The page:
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How would you execute a command stored as a string in one line of bash. For example this doesn't work but I want to do something similar.

echo "uname -a" | eval

Is it possible to do this or would I have to create a bash script?

Update

I'm using boom to store some one line command line statements. I want to be able to get them and execute them. Something like this:

boom echo name | eval
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If you specifically want to use echo, echo "uname -a" | sh would work. –  tripleee Feb 1 '12 at 11:53
    
@tripleee thank you that works :) Add your comment as an answer and I'll accept it. –  Neil Feb 1 '12 at 11:57
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4 Answers

up vote 2 down vote accepted

If you want to use echo specifically and don't mind spawning a subshell, echo "uname -a" | sh works.

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#!/bin/sh
s="date +%Y-%m-%d"
$s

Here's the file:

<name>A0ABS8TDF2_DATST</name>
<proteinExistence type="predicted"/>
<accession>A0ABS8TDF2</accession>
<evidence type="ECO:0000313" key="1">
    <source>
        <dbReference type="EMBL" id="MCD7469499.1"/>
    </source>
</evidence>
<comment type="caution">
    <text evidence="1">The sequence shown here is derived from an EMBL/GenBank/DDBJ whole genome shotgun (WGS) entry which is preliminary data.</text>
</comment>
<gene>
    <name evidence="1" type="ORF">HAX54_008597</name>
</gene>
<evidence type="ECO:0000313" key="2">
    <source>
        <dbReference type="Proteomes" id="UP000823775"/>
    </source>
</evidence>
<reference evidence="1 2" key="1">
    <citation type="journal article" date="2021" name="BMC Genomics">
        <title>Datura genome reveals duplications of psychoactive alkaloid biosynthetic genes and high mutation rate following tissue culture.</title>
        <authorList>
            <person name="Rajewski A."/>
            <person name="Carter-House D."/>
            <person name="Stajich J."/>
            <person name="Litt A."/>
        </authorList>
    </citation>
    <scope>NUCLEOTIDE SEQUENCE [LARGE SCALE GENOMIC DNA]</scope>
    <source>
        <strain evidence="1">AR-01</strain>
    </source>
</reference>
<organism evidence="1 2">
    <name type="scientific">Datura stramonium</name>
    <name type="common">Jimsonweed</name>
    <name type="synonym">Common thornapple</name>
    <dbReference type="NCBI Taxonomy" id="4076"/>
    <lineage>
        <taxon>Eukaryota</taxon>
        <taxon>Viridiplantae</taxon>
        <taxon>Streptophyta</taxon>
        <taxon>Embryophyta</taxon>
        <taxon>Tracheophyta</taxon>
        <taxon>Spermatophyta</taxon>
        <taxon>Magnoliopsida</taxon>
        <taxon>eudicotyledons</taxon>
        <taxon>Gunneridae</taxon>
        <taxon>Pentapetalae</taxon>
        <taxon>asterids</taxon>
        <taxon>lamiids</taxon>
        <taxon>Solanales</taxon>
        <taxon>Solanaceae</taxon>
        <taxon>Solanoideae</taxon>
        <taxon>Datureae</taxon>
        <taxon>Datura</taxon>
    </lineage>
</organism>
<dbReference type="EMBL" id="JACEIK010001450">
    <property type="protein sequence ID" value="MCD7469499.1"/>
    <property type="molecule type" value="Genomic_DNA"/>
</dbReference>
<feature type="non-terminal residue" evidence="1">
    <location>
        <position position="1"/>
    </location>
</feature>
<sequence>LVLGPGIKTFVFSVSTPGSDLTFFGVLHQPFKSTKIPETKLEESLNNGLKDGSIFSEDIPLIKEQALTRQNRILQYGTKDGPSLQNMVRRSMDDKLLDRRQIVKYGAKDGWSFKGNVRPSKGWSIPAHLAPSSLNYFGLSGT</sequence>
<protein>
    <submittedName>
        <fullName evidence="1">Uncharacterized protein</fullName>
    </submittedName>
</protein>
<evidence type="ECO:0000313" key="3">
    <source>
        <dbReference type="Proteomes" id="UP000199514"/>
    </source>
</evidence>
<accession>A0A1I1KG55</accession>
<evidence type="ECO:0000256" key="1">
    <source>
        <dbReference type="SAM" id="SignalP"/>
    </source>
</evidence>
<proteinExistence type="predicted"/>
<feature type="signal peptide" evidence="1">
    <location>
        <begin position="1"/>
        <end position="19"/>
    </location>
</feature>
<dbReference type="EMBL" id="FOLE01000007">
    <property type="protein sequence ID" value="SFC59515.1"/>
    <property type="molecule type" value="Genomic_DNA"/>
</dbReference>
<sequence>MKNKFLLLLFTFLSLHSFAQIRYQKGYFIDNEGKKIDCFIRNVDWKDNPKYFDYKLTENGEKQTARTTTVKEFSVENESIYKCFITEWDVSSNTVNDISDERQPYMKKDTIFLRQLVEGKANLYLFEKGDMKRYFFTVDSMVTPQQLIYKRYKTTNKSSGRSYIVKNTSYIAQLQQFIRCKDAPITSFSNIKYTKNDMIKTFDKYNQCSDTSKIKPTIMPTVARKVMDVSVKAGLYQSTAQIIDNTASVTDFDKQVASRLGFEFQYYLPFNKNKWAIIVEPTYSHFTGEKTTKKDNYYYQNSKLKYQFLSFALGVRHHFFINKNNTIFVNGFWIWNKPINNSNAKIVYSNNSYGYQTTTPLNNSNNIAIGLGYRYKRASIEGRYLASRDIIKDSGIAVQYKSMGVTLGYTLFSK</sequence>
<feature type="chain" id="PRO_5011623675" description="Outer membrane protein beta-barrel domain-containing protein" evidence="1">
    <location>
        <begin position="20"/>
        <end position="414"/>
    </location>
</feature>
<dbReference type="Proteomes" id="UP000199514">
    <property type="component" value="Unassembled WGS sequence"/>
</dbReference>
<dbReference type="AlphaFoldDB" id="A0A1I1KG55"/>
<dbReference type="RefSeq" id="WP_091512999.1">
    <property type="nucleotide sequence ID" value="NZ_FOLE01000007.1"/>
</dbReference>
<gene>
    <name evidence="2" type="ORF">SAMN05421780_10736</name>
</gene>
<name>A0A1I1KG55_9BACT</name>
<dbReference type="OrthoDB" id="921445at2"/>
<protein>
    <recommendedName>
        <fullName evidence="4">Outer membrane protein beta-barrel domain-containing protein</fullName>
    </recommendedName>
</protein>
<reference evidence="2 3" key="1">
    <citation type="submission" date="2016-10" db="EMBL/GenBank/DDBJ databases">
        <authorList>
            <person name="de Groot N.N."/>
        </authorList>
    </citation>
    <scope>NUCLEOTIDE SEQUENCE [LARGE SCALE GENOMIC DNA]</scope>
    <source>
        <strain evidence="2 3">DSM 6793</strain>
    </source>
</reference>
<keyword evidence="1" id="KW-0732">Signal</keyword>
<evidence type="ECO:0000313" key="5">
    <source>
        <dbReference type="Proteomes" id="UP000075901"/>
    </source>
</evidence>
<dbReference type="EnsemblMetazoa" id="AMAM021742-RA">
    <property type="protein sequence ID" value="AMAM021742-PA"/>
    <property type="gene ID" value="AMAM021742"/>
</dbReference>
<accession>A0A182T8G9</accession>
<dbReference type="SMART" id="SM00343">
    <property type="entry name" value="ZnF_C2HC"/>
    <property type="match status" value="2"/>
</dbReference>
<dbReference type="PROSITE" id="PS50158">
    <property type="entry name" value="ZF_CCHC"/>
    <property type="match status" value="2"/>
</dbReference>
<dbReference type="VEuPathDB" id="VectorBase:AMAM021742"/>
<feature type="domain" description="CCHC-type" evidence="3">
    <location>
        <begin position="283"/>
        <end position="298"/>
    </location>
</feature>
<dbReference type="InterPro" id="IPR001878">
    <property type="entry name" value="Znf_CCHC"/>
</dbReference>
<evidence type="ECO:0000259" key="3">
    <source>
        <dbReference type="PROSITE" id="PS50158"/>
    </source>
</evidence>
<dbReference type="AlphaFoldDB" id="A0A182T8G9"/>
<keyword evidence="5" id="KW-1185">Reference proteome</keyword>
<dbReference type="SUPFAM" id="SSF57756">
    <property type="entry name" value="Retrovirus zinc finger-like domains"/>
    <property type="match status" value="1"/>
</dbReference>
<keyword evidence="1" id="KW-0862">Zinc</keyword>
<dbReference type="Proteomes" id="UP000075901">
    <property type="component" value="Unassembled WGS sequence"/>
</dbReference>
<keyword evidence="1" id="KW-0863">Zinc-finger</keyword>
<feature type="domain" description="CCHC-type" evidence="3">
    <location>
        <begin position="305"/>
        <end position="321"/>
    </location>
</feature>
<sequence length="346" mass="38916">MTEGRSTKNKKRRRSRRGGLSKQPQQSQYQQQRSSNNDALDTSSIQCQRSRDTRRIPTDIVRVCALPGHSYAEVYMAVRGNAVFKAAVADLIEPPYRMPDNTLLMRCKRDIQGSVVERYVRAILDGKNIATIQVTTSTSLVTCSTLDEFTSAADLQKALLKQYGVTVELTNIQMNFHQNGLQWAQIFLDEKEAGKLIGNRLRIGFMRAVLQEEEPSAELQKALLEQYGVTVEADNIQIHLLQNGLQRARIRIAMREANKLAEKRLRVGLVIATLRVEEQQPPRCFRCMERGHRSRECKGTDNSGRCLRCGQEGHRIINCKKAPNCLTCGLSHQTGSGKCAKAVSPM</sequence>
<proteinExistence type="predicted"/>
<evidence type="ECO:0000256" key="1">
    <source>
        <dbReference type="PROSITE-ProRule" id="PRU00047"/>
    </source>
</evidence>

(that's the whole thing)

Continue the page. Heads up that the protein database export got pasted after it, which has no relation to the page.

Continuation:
Executing this script prints 2012-02-01.

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Is it possible to do it on the command line and not as a script? –  Neil Feb 1 '12 at 11:48
    
In bash it works just the same. –  user647772 Feb 1 '12 at 11:50
1  
Just a side note: some shells (zsh, for example) don't perform word/field splitting by default, with those shells commands consisting of multiple words will be expanded as a single command (i.e. won't work). –  Dimitre Radoulov Feb 1 '12 at 11:57
    
@DimitreRadoulov: Just noticed this beaviour ih zsh :) –  user647772 Feb 1 '12 at 11:58
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s='<your_string>'
eval "$s"

Note that usually there is a better approach in such cases (i.e. most probably you don't need eval).

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You can use bash -c option like this:

bash -c "your-string-with-shell-commands"

eg:

bash -c "dirname $PWD/foo"
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